Burges Salmon releases new research on role of rural land in getting to Net Zero
The firm has interviewed participants on a wide range of questions around how Net Zero ambitions could be practically achieved, financed, and the opportunities and challenges facing rural land
Burges Salmon has released a new report in which various experts across the rural land use sector have been interviewed about the speed of change surrounding all things related to Net Zero and the concepts that fit under its umbrella, and what those involved in rural land use can do about it.
Rural land will play a key part in meeting the UK’s 2050 Net Zero target, and the impact of this is becoming increasingly visible. Many people involved in this sector are thinking hard about how it may affect them. Some are taking steps now, others are biding their time, but it is in the minds of most people. There is now widespread national acceptance that fundamental change is necessary to achieving this and wide interest surrounding the application of Net Zero targets to rural land use.
With the debate about how rural land will be affected by decarbonisation in this sector gaining momentum, Burges Salmon has interviewed a number of experts involved across a broad spectrum of rural land use – landowning, farming, food production, investment, a charity and academia. These include:
• Rebecca Hehir, Head of Communications, Yeo Valley Organic
• Paul Sedgwick, Managing Director of Windsor & Rural and Deputy Ranger of the Windsor Estate, The Crown Estate
• Rich Stockdale, Managing Director, Oxygen Conservation
• Georgina Thomas, ESG Associate, The Cibus Funds
• James Townshend, Executive Chairman, Velcourt
• Dr Andy Wilcox, Head of Agriculture and Environment Department, Harper Adams University
These interviewees answered a wide range of questions around the themes of how Net Zero ambitions could be practically achieved, how they might be financed and the sector-specific opportunities (and challenges) facing rural land. The report covers routes to Net Zero for individuals and organisations; thinking about Net Zero in the context of uncertainty and how the sector will move forward; the best positions to take in approaching opportunities and challenges; benefits to embracing a Net Zero approach despite the fact that these may not always be financial.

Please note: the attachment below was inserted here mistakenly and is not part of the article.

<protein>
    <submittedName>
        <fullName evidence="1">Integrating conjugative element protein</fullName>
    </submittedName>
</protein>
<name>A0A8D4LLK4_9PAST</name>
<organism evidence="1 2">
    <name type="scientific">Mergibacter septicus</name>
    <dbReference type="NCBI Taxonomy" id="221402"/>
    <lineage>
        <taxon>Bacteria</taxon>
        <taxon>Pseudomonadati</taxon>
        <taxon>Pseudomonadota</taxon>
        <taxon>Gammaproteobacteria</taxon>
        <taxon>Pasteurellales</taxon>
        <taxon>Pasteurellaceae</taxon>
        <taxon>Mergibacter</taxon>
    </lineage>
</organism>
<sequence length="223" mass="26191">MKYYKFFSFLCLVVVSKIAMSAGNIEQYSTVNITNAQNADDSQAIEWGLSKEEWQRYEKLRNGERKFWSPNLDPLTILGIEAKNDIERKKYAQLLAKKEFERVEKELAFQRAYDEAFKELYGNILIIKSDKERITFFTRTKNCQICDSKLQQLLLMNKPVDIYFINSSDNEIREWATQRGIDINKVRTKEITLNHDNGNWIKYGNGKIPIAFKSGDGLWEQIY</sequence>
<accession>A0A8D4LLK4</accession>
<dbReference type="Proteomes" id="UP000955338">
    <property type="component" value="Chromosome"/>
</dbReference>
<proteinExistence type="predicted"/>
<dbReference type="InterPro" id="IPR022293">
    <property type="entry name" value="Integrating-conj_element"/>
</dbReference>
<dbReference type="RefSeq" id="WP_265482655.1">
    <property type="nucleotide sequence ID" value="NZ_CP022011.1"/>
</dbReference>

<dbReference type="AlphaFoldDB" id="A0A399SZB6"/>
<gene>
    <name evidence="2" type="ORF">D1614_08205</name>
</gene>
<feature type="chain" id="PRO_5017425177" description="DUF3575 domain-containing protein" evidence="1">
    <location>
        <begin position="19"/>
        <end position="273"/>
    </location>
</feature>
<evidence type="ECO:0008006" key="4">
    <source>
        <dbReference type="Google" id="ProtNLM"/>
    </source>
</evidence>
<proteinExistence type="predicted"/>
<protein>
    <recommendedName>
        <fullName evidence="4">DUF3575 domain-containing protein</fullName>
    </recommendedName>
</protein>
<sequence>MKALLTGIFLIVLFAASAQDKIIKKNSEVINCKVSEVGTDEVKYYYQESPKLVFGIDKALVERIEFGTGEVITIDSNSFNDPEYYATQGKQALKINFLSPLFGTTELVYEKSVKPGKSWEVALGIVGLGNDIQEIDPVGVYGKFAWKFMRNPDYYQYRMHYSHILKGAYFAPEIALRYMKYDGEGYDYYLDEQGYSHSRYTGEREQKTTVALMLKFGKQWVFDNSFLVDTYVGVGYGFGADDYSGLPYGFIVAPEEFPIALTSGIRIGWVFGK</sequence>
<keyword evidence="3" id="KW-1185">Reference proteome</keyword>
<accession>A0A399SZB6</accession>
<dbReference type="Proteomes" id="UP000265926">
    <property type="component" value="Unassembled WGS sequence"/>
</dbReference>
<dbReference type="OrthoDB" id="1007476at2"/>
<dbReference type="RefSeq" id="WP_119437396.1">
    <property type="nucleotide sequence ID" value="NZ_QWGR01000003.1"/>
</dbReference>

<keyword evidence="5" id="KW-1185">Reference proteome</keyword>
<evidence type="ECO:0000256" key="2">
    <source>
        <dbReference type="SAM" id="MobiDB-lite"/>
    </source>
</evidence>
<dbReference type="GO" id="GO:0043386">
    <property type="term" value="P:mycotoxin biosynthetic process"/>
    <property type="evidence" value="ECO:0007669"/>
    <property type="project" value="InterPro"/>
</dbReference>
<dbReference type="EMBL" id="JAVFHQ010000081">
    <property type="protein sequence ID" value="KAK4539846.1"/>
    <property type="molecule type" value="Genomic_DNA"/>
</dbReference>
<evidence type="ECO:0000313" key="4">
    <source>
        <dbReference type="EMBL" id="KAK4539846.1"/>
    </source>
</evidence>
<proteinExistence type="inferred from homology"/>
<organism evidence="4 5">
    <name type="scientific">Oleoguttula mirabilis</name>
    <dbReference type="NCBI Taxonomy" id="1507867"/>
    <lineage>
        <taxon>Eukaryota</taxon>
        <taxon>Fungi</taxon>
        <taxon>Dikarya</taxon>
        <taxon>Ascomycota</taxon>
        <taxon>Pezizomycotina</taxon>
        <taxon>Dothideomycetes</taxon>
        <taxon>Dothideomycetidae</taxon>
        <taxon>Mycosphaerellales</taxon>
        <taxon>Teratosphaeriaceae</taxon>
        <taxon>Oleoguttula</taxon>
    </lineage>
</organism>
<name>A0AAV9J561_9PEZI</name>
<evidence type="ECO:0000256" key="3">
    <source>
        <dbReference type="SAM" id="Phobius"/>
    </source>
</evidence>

The interviewees’ responses show a diverse range of opinion and provide valuable insight. The report summarising these findings is designed to stimulate further thinking and discussion on the subject.
Burges Salmon partner and agricultural specialist Kevin Kennedy comments: “We hope that this report acts as a springboard to stimulate discussion and productive further thinking for anyone involved with rural land…”
“I remain inspired that the interviewees are upbeat about the overall potential for change and pragmatic about the need to encourage widespread adoption across the sector – this report will doubtlessly stimulate the discussion and forward-thinking on the subject.”
Paul Sedgwick, Managing Director of Windsor & Rural and Deputy Ranger of the Windsor Estate, The Crown Estate, comments: “I’ve been doing my job nearly 30 years and this is one of the most exciting and challenging times there has ever been for land ownership. I see a lot of opportunities coming for those that want to go out and grab them.”
Georgina Thomas, ESG associate at The Cibus Funds, comments: “There’s a sense of pride in creating a business that not only makes money, but also has beneficial environmental or social impact. I think there’s a lot of passion that comes out of people who’ve been able to support and build a company that grows things in a sustainable way.”
Burges Salmon advises on all legal matters arising from rural land and has an unrivalled breadth of expertise dealing with all aspects of rural land ownership and use, whether acting for institutions, estates, land-owning or tenant farmers, charities, contractors, investors or food producers. Our multi-sector teams deliver Net Zero legal solutions through market-leading expertise and experience in the key sectors that will need to come together to decarbonise including: transport, energy, land & food, and the built environment.
With in-depth knowledge of regulation across the four key sectors, we are able to facilitate cross-sector discussions and are uniquely positioned to advise on the policies, regulation, strategies and projects that will need to be developed and implemented by the private and public sectors.
Find the full report and more information here.